Is there a reason why orion chose 35v and 50v caps for these locations? I was under the assumption that these were the smoothing caps, but those are on the audio side of the board and consists of 4 1000uf 35v caps and a couple smaller ones.

I'm thinking I can replace the 1000uf primary caps with 2200uf 25V units and the 3300uf caps with about 5600uf 25v caps as well. Is there a reason I shouldn't do this?

The board is pretty much bare at the moment so these mods should be fairly easy to do. The mpsa06/56 drivers in the PS have been changed already and the 10ohm resistors to ground all check ok.
All else being equal, higher voltage caps generally have lower ESR and will run cooler when there is significant ripple current. When you choose replacements, choose caps with the lowest ESR/impedance you can find. You should also use caps rated to operate at 105C (on the primary side of the power supply).These have worked well for me.

If you can't find a source for the 3300@50v axial caps, Radio Shack generally has them. I don't like buying replacement parts from RS but I haven't had any problems using these for repairs.

If you're going to reuse the old inductor core, you should scrape it smooth and dip/coat it in epoxy.
I already cleaned the inductor core up since it was all crusty from over heating.:hot: Should I wind it and dip it or dip it before winding?

For capacitors, I have a few on hand and a few on order of different ratings and voltages. If I can fit a higher uF cap, I'll give it a try. If they blow up, I'll use originals. I didn't pay much attention to the esr when I ordered the caps. I was having a hard enough time finding the right size since I couldn't source any locally (I now live in Cyprus).

FYI, I installed two fets and the rectifiers and the sucker powered up just fine without the input caps. I installed a jumper where the inductor would normally be and the PS buzzed a little, but I didn't have any caps installed in the primary side. It was a really faint whine. I measured the rails at +/- 29V. This is for the 275SX.

Also on order are a few strips of high temp silicone to replace the double sided tape.

This hobby gets expensive fast. A few fets here, some outputs there, it all adds up. Of course, I'm ordering enough crap for 3 amps. The 250 alone uses 18 fets in the PS.
ECM said:

This hobby gets expensive fast. A few fets here, some outputs there, it all adds up. Of course, I'm ordering enough crap for 3 amps. The 250 alone uses 18 fets in the PS.

This sounds more like a restoration than a repair, but should be some very nice amps when done. What do you do write down all the parts, or do you have the schematic for them?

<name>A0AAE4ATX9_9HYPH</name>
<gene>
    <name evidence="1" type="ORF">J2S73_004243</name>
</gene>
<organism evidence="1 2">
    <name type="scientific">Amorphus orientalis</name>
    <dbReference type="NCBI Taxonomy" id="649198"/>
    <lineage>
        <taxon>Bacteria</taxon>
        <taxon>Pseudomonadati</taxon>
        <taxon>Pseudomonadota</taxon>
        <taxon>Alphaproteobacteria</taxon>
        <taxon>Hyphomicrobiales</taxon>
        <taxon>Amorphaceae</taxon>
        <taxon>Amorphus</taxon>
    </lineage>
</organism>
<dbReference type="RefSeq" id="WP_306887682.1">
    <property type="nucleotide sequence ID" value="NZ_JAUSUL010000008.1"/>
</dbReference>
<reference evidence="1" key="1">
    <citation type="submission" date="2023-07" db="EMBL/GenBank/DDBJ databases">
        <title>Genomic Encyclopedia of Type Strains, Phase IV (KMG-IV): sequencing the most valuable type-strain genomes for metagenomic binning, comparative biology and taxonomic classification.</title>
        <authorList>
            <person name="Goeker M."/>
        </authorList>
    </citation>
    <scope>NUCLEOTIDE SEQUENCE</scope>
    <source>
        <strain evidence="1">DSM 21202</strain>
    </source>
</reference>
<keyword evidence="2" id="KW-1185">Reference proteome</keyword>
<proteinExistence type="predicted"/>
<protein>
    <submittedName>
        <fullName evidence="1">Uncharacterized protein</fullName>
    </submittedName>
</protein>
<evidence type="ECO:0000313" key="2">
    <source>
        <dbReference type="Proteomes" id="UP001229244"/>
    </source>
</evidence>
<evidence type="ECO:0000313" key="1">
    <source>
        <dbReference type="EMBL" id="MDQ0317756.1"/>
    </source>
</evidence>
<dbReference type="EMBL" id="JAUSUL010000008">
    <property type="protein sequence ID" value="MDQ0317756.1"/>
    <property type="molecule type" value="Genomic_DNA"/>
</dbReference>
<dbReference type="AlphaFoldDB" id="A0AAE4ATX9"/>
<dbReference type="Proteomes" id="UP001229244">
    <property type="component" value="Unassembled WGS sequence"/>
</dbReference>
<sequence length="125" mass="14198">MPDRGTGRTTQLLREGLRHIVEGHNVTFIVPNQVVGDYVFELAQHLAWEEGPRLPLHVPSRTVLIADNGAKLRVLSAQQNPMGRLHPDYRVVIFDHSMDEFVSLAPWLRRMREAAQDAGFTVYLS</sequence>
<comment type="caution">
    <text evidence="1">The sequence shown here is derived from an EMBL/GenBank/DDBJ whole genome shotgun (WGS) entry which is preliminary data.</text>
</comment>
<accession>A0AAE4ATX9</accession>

jol50, yes, it does sound more like a restoration.

I bought all three amps non-working. On all three, it seems the output section shorted, then took out the PS.

Instead of just replacing the shorted parts, I'll be replacing them all since they were all subjected to the same abuse that caused the shorts in the first place.

I don't have a schematic for them, but folks on this forum are more than willing to help out. Especially Perry Babin.

I have repaired amps on and off for about 12 years and I have been lucky enough to be able to repair all but one (it was an Xtant).

I plan on keeping these for myself, so I'm going all out on the repairs. I plan on installing better power supply fets, larger caps, etc. It probably won't make a sonic difference, but it gives me peace of mind.
I have not done that much of this, but I do one part # at a time on the board so I don't screw something up. Just wondered what you do if you take a lot of things out at once...or the proper way.

Maybe some time I would do a project like that, the broken amps I have now are newer and not that good except for the alpine 1002 I posted about. Unfortunately it is a little beat up on the outside. But then I don't worry if I can't fix them either. Trying to get a little HK that might need a workover, that would be a nice little amp I'm told...if I can fix it.
I write down all the component locations before removing them. In the orion amps, like half the board contains power supply fets so it's no biggie to remove all of them at once. Before I remove the outputs, I make a quick reference sheet with component part numbers and locations.